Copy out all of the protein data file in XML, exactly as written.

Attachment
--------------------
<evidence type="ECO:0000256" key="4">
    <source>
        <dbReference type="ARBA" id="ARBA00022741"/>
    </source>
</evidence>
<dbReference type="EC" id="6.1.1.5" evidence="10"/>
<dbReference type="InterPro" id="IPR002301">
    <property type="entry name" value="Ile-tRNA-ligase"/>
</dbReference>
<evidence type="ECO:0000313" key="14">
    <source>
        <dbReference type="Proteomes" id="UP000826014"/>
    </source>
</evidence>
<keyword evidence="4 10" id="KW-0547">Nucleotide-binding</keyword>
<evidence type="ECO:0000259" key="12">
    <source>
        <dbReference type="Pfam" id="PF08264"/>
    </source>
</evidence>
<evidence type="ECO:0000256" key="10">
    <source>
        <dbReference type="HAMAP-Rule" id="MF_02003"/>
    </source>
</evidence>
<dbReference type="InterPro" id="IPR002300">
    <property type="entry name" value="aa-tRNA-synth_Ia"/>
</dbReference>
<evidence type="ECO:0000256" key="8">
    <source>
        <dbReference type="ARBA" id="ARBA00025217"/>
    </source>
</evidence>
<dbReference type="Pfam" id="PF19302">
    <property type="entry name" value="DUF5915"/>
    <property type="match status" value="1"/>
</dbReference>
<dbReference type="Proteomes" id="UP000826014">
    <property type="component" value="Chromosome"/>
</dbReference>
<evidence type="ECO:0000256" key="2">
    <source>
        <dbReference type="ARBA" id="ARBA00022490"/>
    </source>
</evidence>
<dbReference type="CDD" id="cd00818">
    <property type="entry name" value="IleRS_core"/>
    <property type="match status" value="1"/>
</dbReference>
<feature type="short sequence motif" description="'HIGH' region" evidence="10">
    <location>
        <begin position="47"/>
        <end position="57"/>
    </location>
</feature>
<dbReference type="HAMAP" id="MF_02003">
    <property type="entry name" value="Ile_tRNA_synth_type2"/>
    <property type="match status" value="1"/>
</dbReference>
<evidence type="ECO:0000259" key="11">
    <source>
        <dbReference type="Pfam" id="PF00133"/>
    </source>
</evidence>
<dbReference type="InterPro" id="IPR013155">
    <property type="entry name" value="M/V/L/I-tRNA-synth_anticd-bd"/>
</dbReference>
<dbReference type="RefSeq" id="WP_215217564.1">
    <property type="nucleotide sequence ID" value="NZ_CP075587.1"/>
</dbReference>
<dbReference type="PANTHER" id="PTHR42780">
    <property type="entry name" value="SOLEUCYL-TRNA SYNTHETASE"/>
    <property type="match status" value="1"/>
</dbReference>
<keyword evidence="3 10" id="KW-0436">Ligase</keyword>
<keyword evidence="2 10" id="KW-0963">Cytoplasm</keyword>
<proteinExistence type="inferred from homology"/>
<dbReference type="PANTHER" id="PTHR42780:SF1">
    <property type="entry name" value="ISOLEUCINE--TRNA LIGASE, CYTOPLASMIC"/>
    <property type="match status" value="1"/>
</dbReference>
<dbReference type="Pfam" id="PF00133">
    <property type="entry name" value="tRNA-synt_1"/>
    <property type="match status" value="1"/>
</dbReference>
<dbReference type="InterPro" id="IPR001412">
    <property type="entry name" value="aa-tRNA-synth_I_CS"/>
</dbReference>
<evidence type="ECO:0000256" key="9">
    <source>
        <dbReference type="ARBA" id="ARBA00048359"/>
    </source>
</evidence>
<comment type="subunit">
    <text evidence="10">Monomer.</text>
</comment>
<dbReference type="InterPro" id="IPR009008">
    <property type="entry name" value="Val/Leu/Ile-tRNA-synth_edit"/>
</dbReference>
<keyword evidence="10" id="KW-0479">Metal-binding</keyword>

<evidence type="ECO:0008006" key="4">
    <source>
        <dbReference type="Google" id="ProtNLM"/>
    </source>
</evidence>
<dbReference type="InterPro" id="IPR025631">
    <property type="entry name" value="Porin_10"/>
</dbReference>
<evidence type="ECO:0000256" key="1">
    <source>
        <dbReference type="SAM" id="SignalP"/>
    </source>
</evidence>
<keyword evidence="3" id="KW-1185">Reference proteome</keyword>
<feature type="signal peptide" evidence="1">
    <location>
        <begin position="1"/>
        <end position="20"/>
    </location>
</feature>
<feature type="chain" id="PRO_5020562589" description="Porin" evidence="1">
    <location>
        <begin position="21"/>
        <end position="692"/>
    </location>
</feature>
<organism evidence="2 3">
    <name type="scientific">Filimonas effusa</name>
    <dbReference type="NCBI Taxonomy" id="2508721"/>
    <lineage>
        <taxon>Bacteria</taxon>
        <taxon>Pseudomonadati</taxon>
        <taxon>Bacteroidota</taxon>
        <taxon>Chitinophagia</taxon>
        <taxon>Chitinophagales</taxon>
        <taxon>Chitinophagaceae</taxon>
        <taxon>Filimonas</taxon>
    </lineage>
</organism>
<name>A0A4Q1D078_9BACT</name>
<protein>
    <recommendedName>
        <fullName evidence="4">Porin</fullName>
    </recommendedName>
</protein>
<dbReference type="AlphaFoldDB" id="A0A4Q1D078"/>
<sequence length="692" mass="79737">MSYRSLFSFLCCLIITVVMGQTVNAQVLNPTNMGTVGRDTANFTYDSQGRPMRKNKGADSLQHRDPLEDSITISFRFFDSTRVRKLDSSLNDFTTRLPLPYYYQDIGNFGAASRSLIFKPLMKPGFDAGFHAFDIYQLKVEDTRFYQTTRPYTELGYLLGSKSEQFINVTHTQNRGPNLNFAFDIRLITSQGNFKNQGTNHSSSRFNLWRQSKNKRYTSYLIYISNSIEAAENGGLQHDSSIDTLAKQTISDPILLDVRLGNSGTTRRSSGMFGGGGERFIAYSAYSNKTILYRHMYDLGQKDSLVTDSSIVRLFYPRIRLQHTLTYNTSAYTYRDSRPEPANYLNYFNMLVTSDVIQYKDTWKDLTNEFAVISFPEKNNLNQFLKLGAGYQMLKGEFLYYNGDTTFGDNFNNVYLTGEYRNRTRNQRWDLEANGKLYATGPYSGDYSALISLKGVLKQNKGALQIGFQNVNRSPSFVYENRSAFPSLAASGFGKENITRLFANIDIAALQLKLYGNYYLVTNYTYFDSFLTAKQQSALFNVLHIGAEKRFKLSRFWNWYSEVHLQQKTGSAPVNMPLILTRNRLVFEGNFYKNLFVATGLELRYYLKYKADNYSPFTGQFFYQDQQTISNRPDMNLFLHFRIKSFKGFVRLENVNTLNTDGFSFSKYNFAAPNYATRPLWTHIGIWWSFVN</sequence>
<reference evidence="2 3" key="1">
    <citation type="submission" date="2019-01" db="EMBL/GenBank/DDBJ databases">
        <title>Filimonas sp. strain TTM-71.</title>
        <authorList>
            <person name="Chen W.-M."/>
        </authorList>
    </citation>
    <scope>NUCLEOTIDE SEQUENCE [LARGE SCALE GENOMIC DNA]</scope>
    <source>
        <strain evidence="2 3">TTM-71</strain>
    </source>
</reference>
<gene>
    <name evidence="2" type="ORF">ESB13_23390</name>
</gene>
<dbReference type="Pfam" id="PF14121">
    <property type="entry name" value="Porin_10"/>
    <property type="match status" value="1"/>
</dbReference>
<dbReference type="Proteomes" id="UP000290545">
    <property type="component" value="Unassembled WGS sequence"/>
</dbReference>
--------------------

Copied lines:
<evidence type="ECO:0000256" key="4">
    <source>
        <dbReference type="ARBA" id="ARBA00022741"/>
    </source>
</evidence>
<dbReference type="EC" id="6.1.1.5" evidence="10"/>
<dbReference type="InterPro" id="IPR002301">
    <property type="entry name" value="Ile-tRNA-ligase"/>
</dbReference>
<evidence type="ECO:0000313" key="14">
    <source>
        <dbReference type="Proteomes" id="UP000826014"/>
    </source>
</evidence>
<keyword evidence="4 10" id="KW-0547">Nucleotide-binding</keyword>
<evidence type="ECO:0000259" key="12">
    <source>
        <dbReference type="Pfam" id="PF08264"/>
    </source>
</evidence>
<evidence type="ECO:0000256" key="10">
    <source>
        <dbReference type="HAMAP-Rule" id="MF_02003"/>
    </source>
</evidence>
<dbReference type="InterPro" id="IPR002300">
    <property type="entry name" value="aa-tRNA-synth_Ia"/>
</dbReference>
<evidence type="ECO:0000256" key="8">
    <source>
        <dbReference type="ARBA" id="ARBA00025217"/>
    </source>
</evidence>
<dbReference type="Pfam" id="PF19302">
    <property type="entry name" value="DUF5915"/>
    <property type="match status" value="1"/>
</dbReference>
<dbReference type="Proteomes" id="UP000826014">
    <property type="component" value="Chromosome"/>
</dbReference>
<evidence type="ECO:0000256" key="2">
    <source>
        <dbReference type="ARBA" id="ARBA00022490"/>
    </source>
</evidence>
<dbReference type="CDD" id="cd00818">
    <property type="entry name" value="IleRS_core"/>
    <property type="match status" value="1"/>
</dbReference>
<feature type="short sequence motif" description="'HIGH' region" evidence="10">
    <location>
        <begin position="47"/>
        <end position="57"/>
    </location>
</feature>
<dbReference type="HAMAP" id="MF_02003">
    <property type="entry name" value="Ile_tRNA_synth_type2"/>
    <property type="match status" value="1"/>
</dbReference>
<evidence type="ECO:0000259" key="11">
    <source>
        <dbReference type="Pfam" id="PF00133"/>
    </source>
</evidence>
<dbReference type="InterPro" id="IPR013155">
    <property type="entry name" value="M/V/L/I-tRNA-synth_anticd-bd"/>
</dbReference>
<dbReference type="RefSeq" id="WP_215217564.1">
    <property type="nucleotide sequence ID" value="NZ_CP075587.1"/>
</dbReference>
<dbReference type="PANTHER" id="PTHR42780">
    <property type="entry name" value="SOLEUCYL-TRNA SYNTHETASE"/>
    <property type="match status" value="1"/>
</dbReference>
<keyword evidence="3 10" id="KW-0436">Ligase</keyword>
<keyword evidence="2 10" id="KW-0963">Cytoplasm</keyword>
<proteinExistence type="inferred from homology"/>
<dbReference type="PANTHER" id="PTHR42780:SF1">
    <property type="entry name" value="ISOLEUCINE--TRNA LIGASE, CYTOPLASMIC"/>
    <property type="match status" value="1"/>
</dbReference>
<dbReference type="Pfam" id="PF00133">
    <property type="entry name" value="tRNA-synt_1"/>
    <property type="match status" value="1"/>
</dbReference>
<dbReference type="InterPro" id="IPR001412">
    <property type="entry name" value="aa-tRNA-synth_I_CS"/>
</dbReference>
<evidence type="ECO:0000256" key="9">
    <source>
        <dbReference type="ARBA" id="ARBA00048359"/>
    </source>
</evidence>
<comment type="subunit">
    <text evidence="10">Monomer.</text>
</comment>
<dbReference type="InterPro" id="IPR009008">
    <property type="entry name" value="Val/Leu/Ile-tRNA-synth_edit"/>
</dbReference>
<keyword evidence="10" id="KW-0479">Metal-binding</keyword>

<evidence type="ECO:0008006" key="4">
    <source>
        <dbReference type="Google" id="ProtNLM"/>
    </source>
</evidence>
<dbReference type="InterPro" id="IPR025631">
    <property type="entry name" value="Porin_10"/>
</dbReference>
<evidence type="ECO:0000256" key="1">
    <source>
        <dbReference type="SAM" id="SignalP"/>
    </source>
</evidence>
<keyword evidence="3" id="KW-1185">Reference proteome</keyword>
<feature type="signal peptide" evidence="1">
    <location>
        <begin position="1"/>
        <end position="20"/>
    </location>
</feature>
<feature type="chain" id="PRO_5020562589" description="Porin" evidence="1">
    <location>
        <begin position="21"/>
        <end position="692"/>
    </location>
</feature>
<organism evidence="2 3">
    <name type="scientific">Filimonas effusa</name>
    <dbReference type="NCBI Taxonomy" id="2508721"/>
    <lineage>
        <taxon>Bacteria</taxon>
        <taxon>Pseudomonadati</taxon>
        <taxon>Bacteroidota</taxon>
        <taxon>Chitinophagia</taxon>
        <taxon>Chitinophagales</taxon>
        <taxon>Chitinophagaceae</taxon>
        <taxon>Filimonas</taxon>
    </lineage>
</organism>
<name>A0A4Q1D078_9BACT</name>
<protein>
    <recommendedName>
        <fullName evidence="4">Porin</fullName>
    </recommendedName>
</protein>
<dbReference type="AlphaFoldDB" id="A0A4Q1D078"/>
<sequence length="692" mass="79737">MSYRSLFSFLCCLIITVVMGQTVNAQVLNPTNMGTVGRDTANFTYDSQGRPMRKNKGADSLQHRDPLEDSITISFRFFDSTRVRKLDSSLNDFTTRLPLPYYYQDIGNFGAASRSLIFKPLMKPGFDAGFHAFDIYQLKVEDTRFYQTTRPYTELGYLLGSKSEQFINVTHTQNRGPNLNFAFDIRLITSQGNFKNQGTNHSSSRFNLWRQSKNKRYTSYLIYISNSIEAAENGGLQHDSSIDTLAKQTISDPILLDVRLGNSGTTRRSSGMFGGGGERFIAYSAYSNKTILYRHMYDLGQKDSLVTDSSIVRLFYPRIRLQHTLTYNTSAYTYRDSRPEPANYLNYFNMLVTSDVIQYKDTWKDLTNEFAVISFPEKNNLNQFLKLGAGYQMLKGEFLYYNGDTTFGDNFNNVYLTGEYRNRTRNQRWDLEANGKLYATGPYSGDYSALISLKGVLKQNKGALQIGFQNVNRSPSFVYENRSAFPSLAASGFGKENITRLFANIDIAALQLKLYGNYYLVTNYTYFDSFLTAKQQSALFNVLHIGAEKRFKLSRFWNWYSEVHLQQKTGSAPVNMPLILTRNRLVFEGNFYKNLFVATGLELRYYLKYKADNYSPFTGQFFYQDQQTISNRPDMNLFLHFRIKSFKGFVRLENVNTLNTDGFSFSKYNFAAPNYATRPLWTHIGIWWSFVN</sequence>
<reference evidence="2 3" key="1">
    <citation type="submission" date="2019-01" db="EMBL/GenBank/DDBJ databases">
        <title>Filimonas sp. strain TTM-71.</title>
        <authorList>
            <person name="Chen W.-M."/>
        </authorList>
    </citation>
    <scope>NUCLEOTIDE SEQUENCE [LARGE SCALE GENOMIC DNA]</scope>
    <source>
        <strain evidence="2 3">TTM-71</strain>
    </source>
</reference>
<gene>
    <name evidence="2" type="ORF">ESB13_23390</name>
</gene>
<dbReference type="Pfam" id="PF14121">
    <property type="entry name" value="Porin_10"/>
    <property type="match status" value="1"/>
</dbReference>
<dbReference type="Proteomes" id="UP000290545">
    <property type="component" value="Unassembled WGS sequence"/>
</dbReference>